I’ll be following up as the election gets closer with profiles of the candidates.
Make sure to go out and vote!
Daugaard focuses on career and tech ed in State of the State -
Gov. Dennis Daugaard will spend millions of dollars to boost career and technical education in South Dakota’s high schools, he announced Tuesday in his State of the State speech.
The support includes $5 million in grants from the state’s Future Fund, which normally gives grants to support…
The weather’s been a bit tempestuous lately, but it’s about to get downright bone-chilling cold on Monday, with temperatures as low as 40 degrees below zero (with windchill).
At what point does the Sioux Falls School District cancel school?
According to the district’s blog: “When wind chills approach the point where exposed flesh can freeze in 10 minutes or less, the District will typically call off school.”
But there are many other factors that come into play, such as what time of day the wind chill will be a dangerous range. Students don’t go outside for recess when the temperature or wind chill is below zero.
District spokesman Ben Schumacher told me today the District does not make a decision about school cancellations this far in advance, when we’re talking about Monday, for example.
"In cases of extreme cold and dangerous wind chills (and with snow events), the District works directly with the National Weather Service in Sioux Falls to determine the danger to students and staff. The standing procedure is that the District will make a determination about school by 5 a.m. that day to notify early morning District staff of the closure – or late start – and will notify parents around 6 a.m. so they can make the necessary accommodations," he said in an email.
If and when school is delayed or cancelled, parents/guardians will hear directly from the School District via a ParentLink phone call with specific information.
The district last called off school last April during the ice storm.
Sometimes, he said, the district has made the decision as early as the evening before, depending on what the forecast says.
That’s barring any announcement by Gov. Dennis Daugaard that all schools in the state will be closed Monday, like Minnesota Gov. Mark Dayton did today.
Lucky Minnesota students.
USA Today is asking students and their parents to tell them about their school lunches, which includes photos. Here’s the details:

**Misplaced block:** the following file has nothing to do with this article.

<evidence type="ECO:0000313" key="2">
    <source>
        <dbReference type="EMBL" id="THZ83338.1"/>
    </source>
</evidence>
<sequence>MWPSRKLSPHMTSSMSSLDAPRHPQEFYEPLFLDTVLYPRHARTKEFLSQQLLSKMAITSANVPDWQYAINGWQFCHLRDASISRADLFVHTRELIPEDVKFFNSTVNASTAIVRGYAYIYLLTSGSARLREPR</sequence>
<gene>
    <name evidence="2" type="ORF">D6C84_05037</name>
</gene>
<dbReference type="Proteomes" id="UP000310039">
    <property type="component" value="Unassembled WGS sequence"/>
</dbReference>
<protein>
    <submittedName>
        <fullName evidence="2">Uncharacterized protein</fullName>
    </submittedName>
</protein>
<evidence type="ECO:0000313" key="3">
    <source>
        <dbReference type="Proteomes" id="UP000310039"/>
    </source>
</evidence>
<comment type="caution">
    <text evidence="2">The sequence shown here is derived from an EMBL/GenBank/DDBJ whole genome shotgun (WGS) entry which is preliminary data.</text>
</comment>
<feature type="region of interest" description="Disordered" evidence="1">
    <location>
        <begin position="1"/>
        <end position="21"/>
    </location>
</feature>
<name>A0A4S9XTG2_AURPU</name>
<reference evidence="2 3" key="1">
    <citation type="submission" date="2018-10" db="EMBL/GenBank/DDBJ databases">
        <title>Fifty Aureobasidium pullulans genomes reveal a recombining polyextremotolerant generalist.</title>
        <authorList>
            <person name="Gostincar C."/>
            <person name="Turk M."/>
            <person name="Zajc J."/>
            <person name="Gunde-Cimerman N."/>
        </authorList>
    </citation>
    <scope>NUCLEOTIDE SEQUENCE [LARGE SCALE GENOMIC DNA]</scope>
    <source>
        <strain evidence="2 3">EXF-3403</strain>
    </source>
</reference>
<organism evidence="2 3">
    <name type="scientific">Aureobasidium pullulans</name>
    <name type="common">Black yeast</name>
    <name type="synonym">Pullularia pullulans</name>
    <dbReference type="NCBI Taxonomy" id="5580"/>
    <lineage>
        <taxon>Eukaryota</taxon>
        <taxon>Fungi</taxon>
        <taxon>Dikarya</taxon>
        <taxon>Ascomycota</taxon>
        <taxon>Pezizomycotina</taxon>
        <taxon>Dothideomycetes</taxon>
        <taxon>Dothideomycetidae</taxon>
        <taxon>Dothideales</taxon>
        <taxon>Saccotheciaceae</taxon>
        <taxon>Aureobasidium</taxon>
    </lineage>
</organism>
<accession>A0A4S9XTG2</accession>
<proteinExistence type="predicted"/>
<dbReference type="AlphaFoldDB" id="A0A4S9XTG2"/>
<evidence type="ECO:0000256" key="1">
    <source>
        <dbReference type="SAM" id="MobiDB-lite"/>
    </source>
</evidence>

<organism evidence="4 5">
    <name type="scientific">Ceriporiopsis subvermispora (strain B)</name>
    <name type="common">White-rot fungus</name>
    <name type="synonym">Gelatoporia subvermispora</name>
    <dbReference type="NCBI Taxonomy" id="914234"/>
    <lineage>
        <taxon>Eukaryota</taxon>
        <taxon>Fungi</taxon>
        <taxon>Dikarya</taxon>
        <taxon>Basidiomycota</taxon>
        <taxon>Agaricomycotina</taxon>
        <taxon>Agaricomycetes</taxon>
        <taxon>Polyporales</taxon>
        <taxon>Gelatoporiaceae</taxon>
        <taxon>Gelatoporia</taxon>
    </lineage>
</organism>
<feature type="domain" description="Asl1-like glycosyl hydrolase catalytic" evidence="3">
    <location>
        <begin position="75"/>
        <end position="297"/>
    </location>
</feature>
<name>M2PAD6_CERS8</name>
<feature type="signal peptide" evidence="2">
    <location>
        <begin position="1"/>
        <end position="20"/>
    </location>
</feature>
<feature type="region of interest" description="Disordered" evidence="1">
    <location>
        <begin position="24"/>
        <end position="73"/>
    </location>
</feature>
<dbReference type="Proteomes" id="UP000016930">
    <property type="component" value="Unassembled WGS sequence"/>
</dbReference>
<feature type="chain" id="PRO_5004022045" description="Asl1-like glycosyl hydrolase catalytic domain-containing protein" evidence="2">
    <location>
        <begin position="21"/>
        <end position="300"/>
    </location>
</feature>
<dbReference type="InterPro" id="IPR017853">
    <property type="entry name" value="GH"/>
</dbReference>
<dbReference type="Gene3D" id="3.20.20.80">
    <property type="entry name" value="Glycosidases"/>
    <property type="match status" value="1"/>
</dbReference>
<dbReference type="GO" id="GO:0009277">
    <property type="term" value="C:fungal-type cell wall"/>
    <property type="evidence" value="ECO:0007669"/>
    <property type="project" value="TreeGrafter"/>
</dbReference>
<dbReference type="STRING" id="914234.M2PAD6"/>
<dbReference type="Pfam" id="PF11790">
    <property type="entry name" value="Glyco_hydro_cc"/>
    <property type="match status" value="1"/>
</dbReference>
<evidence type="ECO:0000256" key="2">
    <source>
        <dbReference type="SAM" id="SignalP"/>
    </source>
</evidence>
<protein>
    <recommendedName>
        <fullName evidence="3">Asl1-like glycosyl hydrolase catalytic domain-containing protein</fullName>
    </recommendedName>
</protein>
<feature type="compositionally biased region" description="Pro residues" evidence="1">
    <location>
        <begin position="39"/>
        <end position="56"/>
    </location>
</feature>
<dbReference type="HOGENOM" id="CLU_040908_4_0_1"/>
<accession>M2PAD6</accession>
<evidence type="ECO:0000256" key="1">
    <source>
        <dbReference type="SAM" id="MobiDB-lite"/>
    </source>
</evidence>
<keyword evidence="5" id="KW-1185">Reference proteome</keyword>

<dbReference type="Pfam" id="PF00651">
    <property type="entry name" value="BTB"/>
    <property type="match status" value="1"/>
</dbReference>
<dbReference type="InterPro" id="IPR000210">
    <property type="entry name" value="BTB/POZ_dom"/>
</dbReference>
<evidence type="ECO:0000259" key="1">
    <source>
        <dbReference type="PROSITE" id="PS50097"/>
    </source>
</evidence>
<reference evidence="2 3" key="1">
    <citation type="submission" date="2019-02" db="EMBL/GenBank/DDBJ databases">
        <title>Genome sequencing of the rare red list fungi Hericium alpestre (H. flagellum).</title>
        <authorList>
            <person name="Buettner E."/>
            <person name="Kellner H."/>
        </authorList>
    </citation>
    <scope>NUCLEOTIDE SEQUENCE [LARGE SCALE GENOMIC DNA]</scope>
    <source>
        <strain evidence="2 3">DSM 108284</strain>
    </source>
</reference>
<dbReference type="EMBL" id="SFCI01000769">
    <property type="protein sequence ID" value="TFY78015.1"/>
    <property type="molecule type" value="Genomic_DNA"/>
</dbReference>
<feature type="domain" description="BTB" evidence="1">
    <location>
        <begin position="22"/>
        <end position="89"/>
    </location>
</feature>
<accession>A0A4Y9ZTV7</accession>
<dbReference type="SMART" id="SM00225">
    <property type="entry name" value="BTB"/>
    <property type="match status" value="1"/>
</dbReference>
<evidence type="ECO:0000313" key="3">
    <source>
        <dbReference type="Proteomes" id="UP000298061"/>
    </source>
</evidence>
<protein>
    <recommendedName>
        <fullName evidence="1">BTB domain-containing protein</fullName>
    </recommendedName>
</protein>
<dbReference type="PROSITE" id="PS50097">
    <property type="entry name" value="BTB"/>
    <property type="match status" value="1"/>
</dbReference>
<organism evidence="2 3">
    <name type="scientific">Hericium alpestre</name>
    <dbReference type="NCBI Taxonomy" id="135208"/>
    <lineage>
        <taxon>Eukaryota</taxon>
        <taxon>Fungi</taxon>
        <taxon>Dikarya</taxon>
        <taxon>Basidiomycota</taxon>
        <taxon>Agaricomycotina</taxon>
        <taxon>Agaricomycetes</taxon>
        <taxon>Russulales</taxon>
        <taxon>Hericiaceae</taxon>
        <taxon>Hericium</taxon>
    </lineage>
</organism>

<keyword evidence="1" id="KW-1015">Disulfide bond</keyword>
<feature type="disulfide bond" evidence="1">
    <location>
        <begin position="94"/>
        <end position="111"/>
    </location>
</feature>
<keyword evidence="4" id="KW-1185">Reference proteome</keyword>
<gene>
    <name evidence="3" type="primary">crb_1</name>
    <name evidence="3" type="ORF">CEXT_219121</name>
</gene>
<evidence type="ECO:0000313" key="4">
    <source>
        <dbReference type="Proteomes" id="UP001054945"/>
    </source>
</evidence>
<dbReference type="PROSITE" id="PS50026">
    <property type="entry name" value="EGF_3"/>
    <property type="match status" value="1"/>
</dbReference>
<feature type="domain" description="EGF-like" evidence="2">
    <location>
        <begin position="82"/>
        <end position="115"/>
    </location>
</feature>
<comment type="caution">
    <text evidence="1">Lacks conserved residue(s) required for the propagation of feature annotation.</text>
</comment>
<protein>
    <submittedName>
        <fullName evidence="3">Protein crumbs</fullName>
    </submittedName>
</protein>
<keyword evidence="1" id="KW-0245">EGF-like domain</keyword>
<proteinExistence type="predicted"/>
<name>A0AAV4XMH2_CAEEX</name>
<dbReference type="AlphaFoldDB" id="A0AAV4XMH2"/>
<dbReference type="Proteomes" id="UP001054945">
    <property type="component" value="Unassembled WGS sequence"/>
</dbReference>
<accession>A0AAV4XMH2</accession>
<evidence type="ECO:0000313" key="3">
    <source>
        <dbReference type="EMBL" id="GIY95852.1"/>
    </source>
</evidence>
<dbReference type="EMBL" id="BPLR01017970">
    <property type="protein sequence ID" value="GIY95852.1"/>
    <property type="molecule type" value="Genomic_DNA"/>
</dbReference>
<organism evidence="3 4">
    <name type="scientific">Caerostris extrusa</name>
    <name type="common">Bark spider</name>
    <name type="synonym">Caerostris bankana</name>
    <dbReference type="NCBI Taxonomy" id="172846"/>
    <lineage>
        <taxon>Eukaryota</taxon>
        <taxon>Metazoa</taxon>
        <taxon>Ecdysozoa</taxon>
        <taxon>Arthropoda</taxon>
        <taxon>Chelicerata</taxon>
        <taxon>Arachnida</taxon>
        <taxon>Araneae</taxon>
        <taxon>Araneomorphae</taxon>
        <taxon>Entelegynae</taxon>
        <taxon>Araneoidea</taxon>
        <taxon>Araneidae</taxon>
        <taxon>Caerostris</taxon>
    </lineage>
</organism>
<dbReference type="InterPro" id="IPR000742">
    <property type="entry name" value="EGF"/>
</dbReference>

How do you or your kids feel about the cafeteria food at school? How nutritious and/or satisfying do you think it is?
Show and tell us what school lunches look like where you are and we may feature your experiences on USA TODAY channels. If you send a photo, please note that by submitting an image, you are ensuring that it is your original and unique image that you have permission to submit for use in USA TODAY.
Photos submitted by students under the age of 13 must have parental consent. All photos will be fully vetted by USA TODAY staff.
E-mail photos of your plate to firstname.lastname@example.org, by Friday, Dec. 6, with a detailed caption that includes your name, age, hometown and a description of the food shown.
You can also tweet the photos using #schoollunch on Twitter.
Just doing a quick search with the hashtag on Twitter, I came across some pretty interesting school lunches with items like Crêpes and pumpkin butter pancakes, and more what I would call common items, such as chicken fingers and fruit. If you have a minute, check it out, it’s pretty interesting.
The Tea Weekly ran a photo in their Nov. 29 issue of a sign placed across the street from Tea High School:
(Credit: Tea Weekly)
If you can read the print, the photo is false, as confirmed by the Lennox School Superintendent, likely aimed at stirring up confusion over an upcoming bond vote.
The YES for Tea Area Kids group, which is in favor of the bond passing, is circulating the photo online trying to clear the air. You can find their Facebook page here.
The Tea Area School District will be holding an vote on a $10.5 million bond on Dec. 10, which would pay for an addition onto the elementary school in Tea, a performing arts center attached to the high school and a new elementary school in the northern part of the district.
The space is badly needed, as the district continues to grow, and some students have to go to class in “stick buildings,” or temporary classrooms that don’t have running water.
There’s been some opposition to the bond from folks in a housing development near Family Wellness, where the proposed new elementary school would be built. Some want out of the district because they want their kids to go to Sioux Falls schools and don’t want to have to pay the bond, but the district has been firm in defending their borders.